7. ^ "Coors plans beer sales expansion". Lawrence Journal-World. Kansas. Associated Press. August 2, 1977. p. 8.
  8. ^ Stahlberg, Mike (December 1, 1978). "Beer keeps its cool but raises hot issue". Eugene Register-Guard. Oregon. p. 1B.
  9. ^ Lazarus, George (September 28, 1976). "Coor's beer adds two more states to market area". The Blade. Toledo, Ohio. KNS. p. 31.
  10. ^ "Alas, another Coors tale". Eugene Register-Guard. Oregon. (editorial). October 2, 1984. p. 10A.
  11. ^ "Coors steps up Oregon sales effort". Ellensburg Daily Record. Washington. UPI. October 5, 1984. p. 9.
  12. ^ Detzel, Tom (April 11, 1985). "Coors making another try for retail sales in Oregon". Eugene Register-Guard. Oregon. p. 12D.
  13. ^ "Coors rolls out in Oregon". Eugene Register-Guard. Oregon. July 23, 1985. p. 5A.
  14. ^ a b c Mills, Dennis (August 14, 1975). "Cold Coors arrives from craggy Rockies". Bangor Daily News. p. 21.
  15. ^ Greene, Bob (June 22, 1977). "The strange case of the Coors beer". Free Lance-Star. Fredericksburg, Virginia. Field Newspaper Syndicate. p. 2.
  16. ^ "Coors has mystique". Lakeland Ledger. Florida. (New York Times). March 12, 1975. p. 7B.
  17. ^ Gallagher, Jim (April 5, 1988). "Coors goes after more Pennsylvania beer drinkers". Pittsburgh Post-Gazette. p. 18.
  18. ^ "Press-Tab". Lewiston Morning Tribune. (Idaho). (advertisement). December 21, 1976. p. 8B.
  19. ^ "Pull-tab cans get heave-ho". Pittsburgh Press. (Chicago Daily News Service). October 6, 1975. p. 17.
  20. ^ Hayes, Paul G. (October 19, 1977). "Poptop cans will lose their pull, expert says". Milwaukee Journal. p. 1. Archived from the original on May 15, 2016. Retrieved October 26, 2015.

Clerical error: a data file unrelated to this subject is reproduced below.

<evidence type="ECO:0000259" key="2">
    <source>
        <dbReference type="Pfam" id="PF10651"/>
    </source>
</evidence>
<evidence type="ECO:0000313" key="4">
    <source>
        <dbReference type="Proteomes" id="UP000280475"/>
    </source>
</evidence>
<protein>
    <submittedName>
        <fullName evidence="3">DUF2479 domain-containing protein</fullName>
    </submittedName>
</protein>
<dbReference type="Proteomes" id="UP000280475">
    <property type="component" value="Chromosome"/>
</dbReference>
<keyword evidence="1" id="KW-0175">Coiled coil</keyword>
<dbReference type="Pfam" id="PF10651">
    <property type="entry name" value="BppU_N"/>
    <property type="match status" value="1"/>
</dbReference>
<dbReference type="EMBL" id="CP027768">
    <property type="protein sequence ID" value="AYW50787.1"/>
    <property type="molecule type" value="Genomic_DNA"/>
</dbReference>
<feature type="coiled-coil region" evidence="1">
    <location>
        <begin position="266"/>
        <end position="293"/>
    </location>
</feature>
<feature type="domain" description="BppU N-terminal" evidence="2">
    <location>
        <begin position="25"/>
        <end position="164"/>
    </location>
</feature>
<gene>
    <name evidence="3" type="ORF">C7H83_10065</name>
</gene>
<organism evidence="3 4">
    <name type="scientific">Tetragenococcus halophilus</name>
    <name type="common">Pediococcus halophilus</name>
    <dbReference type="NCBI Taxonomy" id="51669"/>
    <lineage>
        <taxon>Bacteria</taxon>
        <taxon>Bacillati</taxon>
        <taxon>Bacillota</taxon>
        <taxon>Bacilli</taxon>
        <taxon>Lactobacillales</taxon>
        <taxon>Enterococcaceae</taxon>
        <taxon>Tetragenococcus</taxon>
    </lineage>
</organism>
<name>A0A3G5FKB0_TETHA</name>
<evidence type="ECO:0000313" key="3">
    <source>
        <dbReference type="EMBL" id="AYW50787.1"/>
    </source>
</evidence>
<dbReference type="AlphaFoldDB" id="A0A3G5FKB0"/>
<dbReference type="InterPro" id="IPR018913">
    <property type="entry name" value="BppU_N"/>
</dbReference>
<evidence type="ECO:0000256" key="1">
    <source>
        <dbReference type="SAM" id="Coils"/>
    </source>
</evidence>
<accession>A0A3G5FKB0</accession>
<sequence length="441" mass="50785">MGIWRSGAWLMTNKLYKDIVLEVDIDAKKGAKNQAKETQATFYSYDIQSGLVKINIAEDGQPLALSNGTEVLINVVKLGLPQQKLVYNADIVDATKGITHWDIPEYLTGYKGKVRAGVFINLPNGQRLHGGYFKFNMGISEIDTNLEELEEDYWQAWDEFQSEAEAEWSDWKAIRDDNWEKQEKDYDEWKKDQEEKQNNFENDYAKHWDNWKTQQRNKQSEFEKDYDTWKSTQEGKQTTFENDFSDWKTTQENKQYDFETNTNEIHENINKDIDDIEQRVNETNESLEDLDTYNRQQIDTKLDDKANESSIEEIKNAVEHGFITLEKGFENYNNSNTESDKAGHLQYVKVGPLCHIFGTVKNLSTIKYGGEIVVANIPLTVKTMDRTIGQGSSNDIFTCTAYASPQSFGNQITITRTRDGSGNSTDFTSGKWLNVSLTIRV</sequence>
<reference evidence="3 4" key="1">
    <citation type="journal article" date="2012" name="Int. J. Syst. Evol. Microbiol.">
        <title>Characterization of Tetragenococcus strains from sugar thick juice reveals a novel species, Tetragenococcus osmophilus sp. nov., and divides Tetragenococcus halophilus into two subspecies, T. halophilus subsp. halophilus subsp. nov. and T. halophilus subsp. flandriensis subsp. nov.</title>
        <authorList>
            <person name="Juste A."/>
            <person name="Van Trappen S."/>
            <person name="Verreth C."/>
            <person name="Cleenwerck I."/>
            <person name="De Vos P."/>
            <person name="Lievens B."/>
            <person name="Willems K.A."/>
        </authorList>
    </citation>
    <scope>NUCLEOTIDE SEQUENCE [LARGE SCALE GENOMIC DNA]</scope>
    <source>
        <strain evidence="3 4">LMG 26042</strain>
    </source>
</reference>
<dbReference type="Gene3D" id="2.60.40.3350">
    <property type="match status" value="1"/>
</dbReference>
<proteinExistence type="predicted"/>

21. ^ "Molson announces $6B US merger deal with Coors". CBC. July 22, 2004. Retrieved October 10, 2020.
  22. ^ "Fact Sheet". Molson Coors Brewing Company. 2005. Archived from the original on October 27, 2007.
  23. ^ "Adolph Coors Company (A)" (PDF). Business Case, Tuck School of Business, Dartmouth College. Archived from the original (PDF) on May 27, 2006. Retrieved April 24, 2006.
  24. ^ Dana Parsons, "Why did strikers return?", "The Denver Post", October 3, 1979, p. 3.
  25. ^ Karen Newman, "Coors workers reject union by big margin", Rocky Mountain News (Denver), December 15, 1978, p. 1.
  26. ^ Molly Ivins, "Union at Coors May Be Broken But It Hasn't Halted Its Boycott" Archived August 6, 2016, at the Wayback Machine, "The New York Times", May 28, 1979, p. A7
  27. ^ "Coors union backing Calif. beer roadblock", The Denver Post, December 5, 1977.
  28. ^ "Bill before Missouri legislature would ban Coors", "The Denver Post" November 2, 1984.
  29. ^ Bartell Nyberg, "Coors brewing for long-term survival", The Denver Post, February 22, 1987, p. 1G.
  30. ^ Louisiana Beer Reviews: Coors Banquet Beer Revisited (bottled version) Archived January 4, 2016, at the Wayback Machine
  31. ^ "AFL-CIO ends 10-year Coors boycott", The Denver Post, August 19, 1987.
  32. ^ Jeffrey Leib, "Coors workers reject union", The Denver Post, December 16, 1988, p. 1A.
  33. ^ MacLean, Nancy (2006). Freedom is Not Enough: The Opening of the American Workplace. Harvard University Press. pp. 177–179.
  34. ^ Lichtenstein, Grace (December 28, 1975). "Is it beer or 'Colorado Kool-Aid'?". Lakeland Ledger. Florida. (New York Times). p. 7D.
  35. ^ "Adolph Coors Company (A)" (PDF). Business Case, Tuck School of Business, Dartmouth College. Archived from the original (PDF) on May 27, 2006. Retrieved April 24, 2006.
  36. ^ "The Dynamics of Brand Legitimacy: An Interpretive Study in the Gay Men's Community (PDF)". Journal of Consumer Research, University of Chicago Press. 16: 670–675. JSTOR 10.
  37. ^ Dan Baum (April 10, 2001). Citizen Coors: A Grand Family Saga of Business, Politics, and Beer. HarperCollins. p. 205. ISBN 978-0-06-095946-3.
  38. ^ Justin Berton, "The other Coors spokesman", Westword (Denver) September 2, 1999, p. 28.
  39. ^ Michael Booth, "Coors adds 'partners' to benefits", The Denver Post, July 8, 1995, p. 1A.
  40. ^ John C. Green, Mark J. Rozell, Clyde Wilcox, "The Values Campaign?" Archived May 2, 2016, at the Wayback Machine Washington, D.C.: Georgetown University Press, p. 185.
  41. ^ Flint, Joe (April 23, 2014). "FX Networks brews up sponsorship deal with MillerCoors". Los Angeles Times. Retrieved June 21, 2021.[permanent dead link]


  • Baum, Dan. Citizen Coors: A Grand Family Saga of Business, Politics, and Beer. New York: HarperCollins, 2000. ISBN 0-688-15448-4
  • Brantley, Allyson P. Brewing a Boycott: How a Grassroots Coalition Fought Coors and Remade American Consumer Activism (University of North Carolina Press, 2021).

External links[edit]